I almost never have enough time to write. I’ve been sitting on an unedited novel for over a year. I barely manage to write one or two chapters of my serial novel every month. I have hundreds of unfinished stories sitting on my computer and on scraps of paper.
There is nothing unique about my situation. All writers are like this. Why do we get so far behind? Is it distraction? The hustle and bustle of daily life? Why can’t we just be more self-consumed and get our writing finished?
I think the answer is simple: when you become a writer, you become part of something much bigger than yourself. Being a writer isn’t just about self-promotion and writing as many words per day as we can. It’s about supporting other writers and sharing everything we can.
Say what you want about the evils of social media (it’s a huge distraction, it’s brought down our ability to communicate, it weakens real relationships, it destroys lives, blah blah blah…), but it can really help bring people together. Without social media, the writing community as we know it certainly would not have the same power.
A few weeks ago, I learned that my good friend and fellow writer Eddy Rathke had been scammed out of virtually all of his money. As soon as I saw his post on Facebook about the scam, I knew I had to do something to help him. At first, I just made a vague offer of “Let me know if you need anything.” Honestly though, how many people ever take advantage of an offer like that? Was Eddy supposed to say, “Hey, man, that’s great. Can I have $2000 to get back on my feet?” And what would I have done if he actually said that?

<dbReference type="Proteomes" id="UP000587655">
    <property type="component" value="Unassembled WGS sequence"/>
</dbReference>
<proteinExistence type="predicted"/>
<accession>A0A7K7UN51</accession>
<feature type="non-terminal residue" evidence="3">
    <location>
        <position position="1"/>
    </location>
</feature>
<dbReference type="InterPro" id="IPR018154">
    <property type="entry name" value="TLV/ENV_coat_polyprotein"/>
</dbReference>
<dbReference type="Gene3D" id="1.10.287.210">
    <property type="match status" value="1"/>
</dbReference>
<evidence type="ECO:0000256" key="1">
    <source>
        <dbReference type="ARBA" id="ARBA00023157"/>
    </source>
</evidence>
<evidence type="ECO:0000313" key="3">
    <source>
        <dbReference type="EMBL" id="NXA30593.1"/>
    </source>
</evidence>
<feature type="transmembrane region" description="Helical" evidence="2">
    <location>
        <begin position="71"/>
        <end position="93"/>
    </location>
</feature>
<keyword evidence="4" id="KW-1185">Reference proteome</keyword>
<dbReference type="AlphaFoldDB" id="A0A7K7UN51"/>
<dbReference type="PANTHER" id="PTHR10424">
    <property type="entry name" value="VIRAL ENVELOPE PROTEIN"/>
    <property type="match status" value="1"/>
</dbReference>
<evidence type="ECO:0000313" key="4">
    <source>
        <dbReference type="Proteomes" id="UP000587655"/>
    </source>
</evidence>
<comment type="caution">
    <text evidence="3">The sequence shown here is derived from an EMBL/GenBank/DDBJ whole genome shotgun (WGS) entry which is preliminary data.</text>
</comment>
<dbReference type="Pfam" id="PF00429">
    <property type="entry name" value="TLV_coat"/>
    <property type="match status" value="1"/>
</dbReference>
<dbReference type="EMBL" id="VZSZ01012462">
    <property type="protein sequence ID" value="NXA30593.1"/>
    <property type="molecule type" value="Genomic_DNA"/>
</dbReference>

Then, an idea started brewing in my head. I knew it was time to call the writing community, via social media of course, and make this a combined effort. So I suggested to Eddy that we launch an Indiegogo campaign centered around an anthology about scamming and revenge. We were surely never going to find the actual scammer, but we would get our revenge through what we did best; we would write about it.
Within fifteen minutes of posting a call for contributors, over twenty authors had contacted me saying they wanted to write something to help out Eddy (check out the full list of authors here). Another batch of authors said they couldn’t write anything by the deadline but would be happy to help in another way. Some donated books. Ryan Bradley designed some incredible artwork and offered a hand-painted version as one of the campaign perks.
Some of the authors who volunteered are pretty big names with a lot on their plates already. Some knew Eddy and what a great guy he is. Others knew nothing about Eddy but wanted to lend a hand to a fellow writer.
We launched the campaign about four days after organizing all of the perks and authors for the anthology. We hit the $1000 mark within the first two days. This generous outpouring shows just how strong the writing community is. Although we sometimes want to crawl into a hole and do nothing but write for ourselves, we are willing to put all of our plans on hold to help out each other.
With the holidays approaching, life seems more and more hectic. Adding the organization and editing of an anthology to my plate might not seem like the smartest thing to do, but I know it’s time to pay my dues to a writing community that has given me so much. When one of our own is struggling, we have to jump in and help out.
Please, find a way to contribute to the campaign to support Eddy. Even if you don’t know Eddy, you will be helping out the writing community as a whole. You’ll also get an amazing anthology out of it, featuring some of the hottest names in indie fiction right now.